>When is it the role of the government to “protect us from hurricanes”?

    Technology evolves, like humans and the ability to warn against disasters is not only possible, it is part of the congressionally mandated charter of the National Weather Service. You should read a little more about the history of the country you live in, then you would not be asking people if they had lost their mind.

  11. David - Little Rock

    “and for giving notice on the northern (Great) Lakes and on the seacoast by magnetic telegraph and marine signals, of the approach and force of storms”

    Disaster – The critical line you were probably unaware of from the 1870 joint resolution of Congress.

  12. When there is a natural disaster (eg, hurricane, earthquake, flooding, forest fires) the (1) government has to step in to provide relief and the (2) cost of insurance premiums for everyone goes up.

  13. http://apod.nasa.gov/apod/ap110403.html

    Imagine how many zeros are in NGC 6872’s *budget*…!

    Numbers are less dazzling when *cosmic* :-) and not just *fiat*

  14. The major issue with all government spending, on a case-by-case basis is, what is the “return on investment” which seems, perhaps to be the point of this article. The real question in the case of weather related research, as will all research, do we benefit more economically than we pay? I believe that what James has offered is a valid argument that such is true in the case of hurricane related research (assuming ad arguendo, that the methodology is effective AND efficient in terms of expenditures, or is there a more effective and efficient alternative). There are lots of areas of governmental expenditure which cannot be argued as being efficient and effective alternatives to other competing possibilities. I have just finished reading a very scary and amazing book: Top Secret America, by Dana Priest and William Arkin. Unlike the obvious argument we may have about the advisability of spending amounts to theoretically save lives and money from hurricanes, which are a statistical fact of life and which have distinct defined costs in both areas, the national security, counter-terrorism budget is completely and utterly out of kilter under any possible argument.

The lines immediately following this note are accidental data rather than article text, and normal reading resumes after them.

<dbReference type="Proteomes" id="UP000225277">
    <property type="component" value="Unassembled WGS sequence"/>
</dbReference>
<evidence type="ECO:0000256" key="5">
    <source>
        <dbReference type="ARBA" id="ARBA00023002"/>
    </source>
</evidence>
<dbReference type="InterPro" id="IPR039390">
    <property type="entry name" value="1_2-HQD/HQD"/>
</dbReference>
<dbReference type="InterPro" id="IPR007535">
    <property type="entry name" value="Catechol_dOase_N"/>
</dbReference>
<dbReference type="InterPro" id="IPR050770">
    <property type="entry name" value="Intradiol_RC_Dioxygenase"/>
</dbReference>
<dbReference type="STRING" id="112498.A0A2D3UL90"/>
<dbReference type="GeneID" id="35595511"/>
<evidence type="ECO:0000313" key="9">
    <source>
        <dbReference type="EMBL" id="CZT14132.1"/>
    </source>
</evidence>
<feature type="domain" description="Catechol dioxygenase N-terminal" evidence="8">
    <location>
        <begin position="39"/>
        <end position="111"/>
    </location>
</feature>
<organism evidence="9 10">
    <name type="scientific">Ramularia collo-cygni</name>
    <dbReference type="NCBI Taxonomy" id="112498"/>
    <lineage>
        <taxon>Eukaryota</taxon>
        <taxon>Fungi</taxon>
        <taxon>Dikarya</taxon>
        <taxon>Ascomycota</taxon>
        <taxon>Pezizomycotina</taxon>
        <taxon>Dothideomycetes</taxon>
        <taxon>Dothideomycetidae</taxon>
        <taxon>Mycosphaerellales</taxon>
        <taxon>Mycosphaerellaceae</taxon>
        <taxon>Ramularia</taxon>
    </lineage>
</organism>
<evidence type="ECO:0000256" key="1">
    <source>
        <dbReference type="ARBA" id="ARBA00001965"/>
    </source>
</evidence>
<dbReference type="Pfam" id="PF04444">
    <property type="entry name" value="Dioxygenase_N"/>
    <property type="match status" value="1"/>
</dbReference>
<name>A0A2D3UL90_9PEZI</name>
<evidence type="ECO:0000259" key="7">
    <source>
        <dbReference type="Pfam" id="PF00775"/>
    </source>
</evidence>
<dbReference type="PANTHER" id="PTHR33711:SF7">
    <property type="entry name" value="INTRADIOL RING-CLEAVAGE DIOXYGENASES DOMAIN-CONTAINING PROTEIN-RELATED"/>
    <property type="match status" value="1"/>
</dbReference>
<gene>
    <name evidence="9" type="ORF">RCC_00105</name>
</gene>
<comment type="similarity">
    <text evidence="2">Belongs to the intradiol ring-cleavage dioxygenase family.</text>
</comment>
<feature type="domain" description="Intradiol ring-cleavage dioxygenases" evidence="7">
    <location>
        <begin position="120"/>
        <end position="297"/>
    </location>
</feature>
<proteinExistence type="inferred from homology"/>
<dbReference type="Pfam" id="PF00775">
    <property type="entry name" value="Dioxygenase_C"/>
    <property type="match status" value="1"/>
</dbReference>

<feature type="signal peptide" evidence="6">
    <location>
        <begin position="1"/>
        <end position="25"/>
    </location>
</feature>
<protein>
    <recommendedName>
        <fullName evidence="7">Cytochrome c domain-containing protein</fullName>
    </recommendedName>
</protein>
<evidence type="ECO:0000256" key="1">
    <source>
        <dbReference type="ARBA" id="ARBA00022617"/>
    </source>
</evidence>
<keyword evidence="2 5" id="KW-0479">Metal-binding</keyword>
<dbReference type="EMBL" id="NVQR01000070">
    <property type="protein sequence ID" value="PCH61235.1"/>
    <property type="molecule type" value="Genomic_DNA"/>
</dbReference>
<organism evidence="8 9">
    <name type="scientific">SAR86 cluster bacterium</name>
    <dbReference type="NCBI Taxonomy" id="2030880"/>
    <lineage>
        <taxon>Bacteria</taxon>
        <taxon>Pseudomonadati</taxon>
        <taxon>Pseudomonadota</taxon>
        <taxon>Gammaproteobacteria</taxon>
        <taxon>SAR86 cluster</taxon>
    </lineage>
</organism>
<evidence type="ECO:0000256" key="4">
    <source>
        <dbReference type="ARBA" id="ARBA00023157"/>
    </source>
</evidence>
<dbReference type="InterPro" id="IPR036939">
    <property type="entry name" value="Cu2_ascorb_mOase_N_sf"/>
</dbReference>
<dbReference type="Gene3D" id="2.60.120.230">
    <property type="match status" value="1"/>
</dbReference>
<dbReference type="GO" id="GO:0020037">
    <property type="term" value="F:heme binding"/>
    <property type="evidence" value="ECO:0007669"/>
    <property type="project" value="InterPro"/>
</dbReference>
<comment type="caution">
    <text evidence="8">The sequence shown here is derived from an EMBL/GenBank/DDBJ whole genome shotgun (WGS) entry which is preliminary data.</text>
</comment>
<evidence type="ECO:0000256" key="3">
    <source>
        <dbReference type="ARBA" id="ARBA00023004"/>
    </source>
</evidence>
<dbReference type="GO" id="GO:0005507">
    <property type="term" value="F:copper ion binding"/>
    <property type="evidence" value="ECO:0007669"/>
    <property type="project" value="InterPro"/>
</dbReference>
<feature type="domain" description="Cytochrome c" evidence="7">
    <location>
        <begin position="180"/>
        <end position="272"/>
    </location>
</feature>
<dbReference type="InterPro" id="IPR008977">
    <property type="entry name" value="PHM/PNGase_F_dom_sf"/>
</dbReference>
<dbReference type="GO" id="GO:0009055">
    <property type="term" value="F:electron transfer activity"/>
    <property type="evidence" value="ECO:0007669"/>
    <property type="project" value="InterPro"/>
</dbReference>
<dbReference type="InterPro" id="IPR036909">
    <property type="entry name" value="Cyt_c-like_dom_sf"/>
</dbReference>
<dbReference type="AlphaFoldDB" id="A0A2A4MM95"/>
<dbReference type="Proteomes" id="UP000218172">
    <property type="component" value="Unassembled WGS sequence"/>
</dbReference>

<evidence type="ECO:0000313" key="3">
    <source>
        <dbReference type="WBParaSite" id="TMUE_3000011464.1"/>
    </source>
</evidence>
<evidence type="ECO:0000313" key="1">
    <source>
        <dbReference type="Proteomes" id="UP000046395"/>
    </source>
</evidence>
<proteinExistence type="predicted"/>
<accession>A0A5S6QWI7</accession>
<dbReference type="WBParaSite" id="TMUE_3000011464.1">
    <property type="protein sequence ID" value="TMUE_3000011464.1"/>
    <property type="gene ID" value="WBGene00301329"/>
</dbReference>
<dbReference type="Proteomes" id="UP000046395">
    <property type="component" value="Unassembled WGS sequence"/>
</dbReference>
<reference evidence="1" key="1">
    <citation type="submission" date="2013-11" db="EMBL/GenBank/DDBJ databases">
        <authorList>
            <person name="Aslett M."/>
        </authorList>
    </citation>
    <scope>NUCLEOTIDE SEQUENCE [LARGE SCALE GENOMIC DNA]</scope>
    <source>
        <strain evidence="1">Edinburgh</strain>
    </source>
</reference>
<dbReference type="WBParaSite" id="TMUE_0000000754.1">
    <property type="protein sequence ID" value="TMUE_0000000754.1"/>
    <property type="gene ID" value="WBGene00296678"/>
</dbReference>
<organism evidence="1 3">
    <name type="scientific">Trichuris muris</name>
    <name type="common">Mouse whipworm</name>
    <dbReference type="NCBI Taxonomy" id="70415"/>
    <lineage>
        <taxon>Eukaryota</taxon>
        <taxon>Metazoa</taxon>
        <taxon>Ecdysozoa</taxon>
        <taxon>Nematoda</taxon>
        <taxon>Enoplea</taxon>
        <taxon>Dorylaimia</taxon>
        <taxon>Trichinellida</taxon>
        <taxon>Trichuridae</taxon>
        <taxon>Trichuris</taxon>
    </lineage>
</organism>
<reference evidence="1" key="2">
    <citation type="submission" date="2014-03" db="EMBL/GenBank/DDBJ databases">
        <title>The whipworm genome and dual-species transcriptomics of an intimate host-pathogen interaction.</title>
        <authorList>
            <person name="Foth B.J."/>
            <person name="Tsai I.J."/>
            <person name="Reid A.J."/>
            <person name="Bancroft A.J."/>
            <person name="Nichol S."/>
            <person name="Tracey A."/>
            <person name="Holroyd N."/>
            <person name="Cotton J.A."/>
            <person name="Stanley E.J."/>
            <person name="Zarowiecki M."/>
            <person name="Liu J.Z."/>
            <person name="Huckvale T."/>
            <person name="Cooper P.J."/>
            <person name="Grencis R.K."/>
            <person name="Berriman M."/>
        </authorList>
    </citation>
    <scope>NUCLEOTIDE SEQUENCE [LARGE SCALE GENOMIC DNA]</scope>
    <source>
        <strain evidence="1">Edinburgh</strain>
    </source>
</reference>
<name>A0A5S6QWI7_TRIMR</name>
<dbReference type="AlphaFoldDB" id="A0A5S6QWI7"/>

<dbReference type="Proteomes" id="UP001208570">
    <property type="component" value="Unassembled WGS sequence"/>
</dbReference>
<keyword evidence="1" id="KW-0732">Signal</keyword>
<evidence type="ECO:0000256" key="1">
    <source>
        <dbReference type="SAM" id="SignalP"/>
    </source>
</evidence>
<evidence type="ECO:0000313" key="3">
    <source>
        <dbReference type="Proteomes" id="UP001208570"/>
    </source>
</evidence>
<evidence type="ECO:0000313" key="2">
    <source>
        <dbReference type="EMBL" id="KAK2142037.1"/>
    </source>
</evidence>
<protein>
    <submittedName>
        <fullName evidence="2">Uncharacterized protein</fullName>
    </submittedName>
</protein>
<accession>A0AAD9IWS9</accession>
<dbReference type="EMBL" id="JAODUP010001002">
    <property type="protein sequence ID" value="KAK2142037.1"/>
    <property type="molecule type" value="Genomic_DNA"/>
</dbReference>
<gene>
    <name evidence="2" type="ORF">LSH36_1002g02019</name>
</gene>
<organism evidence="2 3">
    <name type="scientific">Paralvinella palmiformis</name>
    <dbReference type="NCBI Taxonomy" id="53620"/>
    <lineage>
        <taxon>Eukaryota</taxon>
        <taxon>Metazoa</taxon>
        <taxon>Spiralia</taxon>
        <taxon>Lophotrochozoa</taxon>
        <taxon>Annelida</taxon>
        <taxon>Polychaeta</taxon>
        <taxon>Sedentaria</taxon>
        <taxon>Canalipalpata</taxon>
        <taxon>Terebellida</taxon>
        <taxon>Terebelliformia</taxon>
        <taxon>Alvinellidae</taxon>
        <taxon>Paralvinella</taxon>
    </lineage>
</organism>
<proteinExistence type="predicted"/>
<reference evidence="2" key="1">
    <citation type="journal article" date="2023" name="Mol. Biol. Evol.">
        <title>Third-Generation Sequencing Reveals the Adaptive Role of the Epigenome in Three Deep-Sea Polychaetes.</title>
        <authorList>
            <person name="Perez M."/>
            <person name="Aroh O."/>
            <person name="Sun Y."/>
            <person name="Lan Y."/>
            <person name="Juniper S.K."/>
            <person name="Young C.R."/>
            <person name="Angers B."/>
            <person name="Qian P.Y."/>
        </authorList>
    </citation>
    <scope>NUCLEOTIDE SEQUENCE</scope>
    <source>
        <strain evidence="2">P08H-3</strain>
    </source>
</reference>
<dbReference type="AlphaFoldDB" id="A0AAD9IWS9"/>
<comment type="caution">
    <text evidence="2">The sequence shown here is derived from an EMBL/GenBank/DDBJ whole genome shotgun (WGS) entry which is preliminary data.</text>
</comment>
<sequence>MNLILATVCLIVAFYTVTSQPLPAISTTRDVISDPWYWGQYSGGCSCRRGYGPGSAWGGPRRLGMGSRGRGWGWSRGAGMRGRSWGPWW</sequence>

Let’s consider the expenditures for the sixteen agencies tasked with protecting us from terrorism (some with other purposes, but not many), which is somewhere in excess of $300 billion. Consider that one could argue that not included in that number is an amount of military spending essentially dedicated buy not identifiable as serving that specific purpose. Consider that, in our history, we have lost less than 5,000 lives (not counting troop losses in Afghanistan, but only civilian lives). Compare that expenditure to protect us against losing about 400 to 500 lives a year from terrorism, with the expenditures and losses related to illegal drugs. I would suggest that we spend about 10% or less of that $300 billion annually to protect ourselves from illegal drugs, and that the loss in terms of lives and economic losses would be an order of magnitude greater than that from terrorism. The contrast of competing priorities is truly striking and is reaching the point of absurdity. Why can’t we have only three agencies related to terrorism beyond the military? I say that the FBI, CIA and Homeland Security should be plenty (and one could argue that in this case, Homeland Security is superfluous beyond the FBI, which should have total authority to control “internal” terrorism and terroristic threats. As an example, Abdulmutalleb (the underwear bomber) was missed due to a purely administrative SNAFU between multiple agencies. The problem with national security is that it has fostered its own “complex” which overlaps with and corresponds with the Military-Industrial Complex, such that now that we have created it, its lobbies have become so powerful that we not can hardly discuss limiting it without the oligarchs associated with this spending massively to counter any such actions, and succeeding. As an example, we now have nearly a million citizens with Top Secret clearances, and a two year backlog to get them. We have an agency which will soon be able to monitor the daily lives of almost every American in multiple ways.